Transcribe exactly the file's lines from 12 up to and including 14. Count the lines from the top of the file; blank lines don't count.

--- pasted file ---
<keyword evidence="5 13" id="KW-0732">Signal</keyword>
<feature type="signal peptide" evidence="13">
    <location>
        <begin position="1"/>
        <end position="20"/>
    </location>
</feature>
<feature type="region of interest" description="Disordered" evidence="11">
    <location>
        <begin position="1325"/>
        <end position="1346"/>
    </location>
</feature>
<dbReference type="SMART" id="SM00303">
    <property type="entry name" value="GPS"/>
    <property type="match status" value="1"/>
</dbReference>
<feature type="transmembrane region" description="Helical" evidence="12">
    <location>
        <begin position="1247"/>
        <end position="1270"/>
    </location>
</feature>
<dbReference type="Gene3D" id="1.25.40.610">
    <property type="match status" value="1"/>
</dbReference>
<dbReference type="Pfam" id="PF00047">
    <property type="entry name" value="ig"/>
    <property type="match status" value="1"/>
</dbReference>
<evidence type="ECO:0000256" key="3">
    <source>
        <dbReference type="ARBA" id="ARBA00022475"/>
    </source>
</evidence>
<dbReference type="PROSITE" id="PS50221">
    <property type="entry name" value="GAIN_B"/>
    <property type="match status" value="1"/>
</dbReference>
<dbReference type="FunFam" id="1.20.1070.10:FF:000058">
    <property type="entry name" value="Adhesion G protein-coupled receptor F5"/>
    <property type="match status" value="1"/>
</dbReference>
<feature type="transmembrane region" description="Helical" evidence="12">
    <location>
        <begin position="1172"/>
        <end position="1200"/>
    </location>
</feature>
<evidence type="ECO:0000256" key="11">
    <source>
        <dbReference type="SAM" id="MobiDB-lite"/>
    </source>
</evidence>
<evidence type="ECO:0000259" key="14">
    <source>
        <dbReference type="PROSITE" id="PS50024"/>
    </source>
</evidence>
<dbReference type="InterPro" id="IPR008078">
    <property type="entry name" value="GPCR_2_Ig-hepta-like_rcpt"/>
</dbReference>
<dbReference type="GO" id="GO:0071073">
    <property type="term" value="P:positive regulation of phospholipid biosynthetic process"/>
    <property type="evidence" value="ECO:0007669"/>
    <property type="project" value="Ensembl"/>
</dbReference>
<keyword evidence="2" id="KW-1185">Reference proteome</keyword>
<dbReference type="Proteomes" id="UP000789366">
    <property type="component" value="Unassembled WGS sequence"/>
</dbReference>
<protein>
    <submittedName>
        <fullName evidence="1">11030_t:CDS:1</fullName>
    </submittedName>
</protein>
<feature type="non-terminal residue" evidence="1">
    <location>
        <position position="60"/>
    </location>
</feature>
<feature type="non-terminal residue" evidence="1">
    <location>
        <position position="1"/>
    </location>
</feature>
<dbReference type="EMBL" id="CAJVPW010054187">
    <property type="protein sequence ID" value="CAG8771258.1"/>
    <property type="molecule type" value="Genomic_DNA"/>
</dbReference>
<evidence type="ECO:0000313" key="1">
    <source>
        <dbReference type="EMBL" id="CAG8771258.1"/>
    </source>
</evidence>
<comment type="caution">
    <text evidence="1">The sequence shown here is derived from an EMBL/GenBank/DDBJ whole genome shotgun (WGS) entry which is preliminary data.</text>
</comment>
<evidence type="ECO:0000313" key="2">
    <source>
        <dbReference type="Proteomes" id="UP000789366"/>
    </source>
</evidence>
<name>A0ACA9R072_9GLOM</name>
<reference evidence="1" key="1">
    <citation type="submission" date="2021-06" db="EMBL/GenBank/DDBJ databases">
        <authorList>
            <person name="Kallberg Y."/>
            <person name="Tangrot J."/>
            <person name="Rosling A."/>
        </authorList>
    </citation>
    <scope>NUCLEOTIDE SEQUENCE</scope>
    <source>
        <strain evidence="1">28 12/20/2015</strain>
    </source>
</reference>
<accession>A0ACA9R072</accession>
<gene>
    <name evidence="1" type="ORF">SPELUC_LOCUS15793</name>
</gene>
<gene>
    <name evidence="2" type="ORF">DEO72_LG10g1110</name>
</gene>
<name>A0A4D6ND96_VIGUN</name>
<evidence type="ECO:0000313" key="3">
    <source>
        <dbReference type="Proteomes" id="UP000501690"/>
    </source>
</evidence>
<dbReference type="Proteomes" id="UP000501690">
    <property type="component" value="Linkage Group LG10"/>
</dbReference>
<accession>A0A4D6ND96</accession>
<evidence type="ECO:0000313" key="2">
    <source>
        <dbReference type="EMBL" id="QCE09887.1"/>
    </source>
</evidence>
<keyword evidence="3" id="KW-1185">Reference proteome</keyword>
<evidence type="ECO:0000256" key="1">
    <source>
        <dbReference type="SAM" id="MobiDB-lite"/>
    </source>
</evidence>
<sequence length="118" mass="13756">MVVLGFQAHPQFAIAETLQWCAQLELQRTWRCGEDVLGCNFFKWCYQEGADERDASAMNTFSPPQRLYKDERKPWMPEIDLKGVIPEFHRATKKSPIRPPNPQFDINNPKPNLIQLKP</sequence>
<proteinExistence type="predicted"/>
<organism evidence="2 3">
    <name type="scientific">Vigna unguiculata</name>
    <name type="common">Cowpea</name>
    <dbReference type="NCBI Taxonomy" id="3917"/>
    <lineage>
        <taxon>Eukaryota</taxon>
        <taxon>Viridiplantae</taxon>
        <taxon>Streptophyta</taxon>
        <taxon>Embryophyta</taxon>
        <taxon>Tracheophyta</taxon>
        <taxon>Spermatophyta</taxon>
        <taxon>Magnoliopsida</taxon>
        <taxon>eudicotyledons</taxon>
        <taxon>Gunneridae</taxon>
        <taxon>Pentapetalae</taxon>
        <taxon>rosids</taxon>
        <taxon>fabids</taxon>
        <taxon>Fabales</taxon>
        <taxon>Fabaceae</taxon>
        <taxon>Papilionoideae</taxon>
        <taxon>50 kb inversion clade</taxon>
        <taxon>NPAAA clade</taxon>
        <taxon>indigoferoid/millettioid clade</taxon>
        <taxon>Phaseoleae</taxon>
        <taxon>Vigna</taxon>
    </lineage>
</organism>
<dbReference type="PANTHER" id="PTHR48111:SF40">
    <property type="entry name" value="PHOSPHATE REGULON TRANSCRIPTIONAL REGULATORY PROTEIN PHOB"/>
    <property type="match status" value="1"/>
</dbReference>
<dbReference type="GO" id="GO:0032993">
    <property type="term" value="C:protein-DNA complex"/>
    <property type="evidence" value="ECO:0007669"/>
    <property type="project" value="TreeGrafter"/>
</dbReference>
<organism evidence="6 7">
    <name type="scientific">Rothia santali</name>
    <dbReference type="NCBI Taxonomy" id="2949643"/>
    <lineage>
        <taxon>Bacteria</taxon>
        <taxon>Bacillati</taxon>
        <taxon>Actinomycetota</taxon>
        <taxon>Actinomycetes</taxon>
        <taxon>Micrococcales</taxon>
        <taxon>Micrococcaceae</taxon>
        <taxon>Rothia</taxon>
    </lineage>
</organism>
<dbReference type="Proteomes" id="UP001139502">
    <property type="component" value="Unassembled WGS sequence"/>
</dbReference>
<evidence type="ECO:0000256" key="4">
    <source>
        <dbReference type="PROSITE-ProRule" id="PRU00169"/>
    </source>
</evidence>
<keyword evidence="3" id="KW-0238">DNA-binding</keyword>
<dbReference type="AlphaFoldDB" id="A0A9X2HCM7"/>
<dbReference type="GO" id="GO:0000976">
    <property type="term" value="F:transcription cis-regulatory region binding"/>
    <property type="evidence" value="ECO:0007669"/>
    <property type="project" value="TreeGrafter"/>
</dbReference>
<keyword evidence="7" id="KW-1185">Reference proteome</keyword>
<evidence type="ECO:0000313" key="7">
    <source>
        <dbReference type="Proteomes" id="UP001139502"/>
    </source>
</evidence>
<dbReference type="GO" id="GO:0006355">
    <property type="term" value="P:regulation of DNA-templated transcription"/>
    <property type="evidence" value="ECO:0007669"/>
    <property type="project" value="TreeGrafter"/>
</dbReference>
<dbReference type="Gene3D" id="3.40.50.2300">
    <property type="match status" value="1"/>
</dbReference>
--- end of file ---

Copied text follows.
    </location>
</feature>
<dbReference type="SMART" id="SM00303">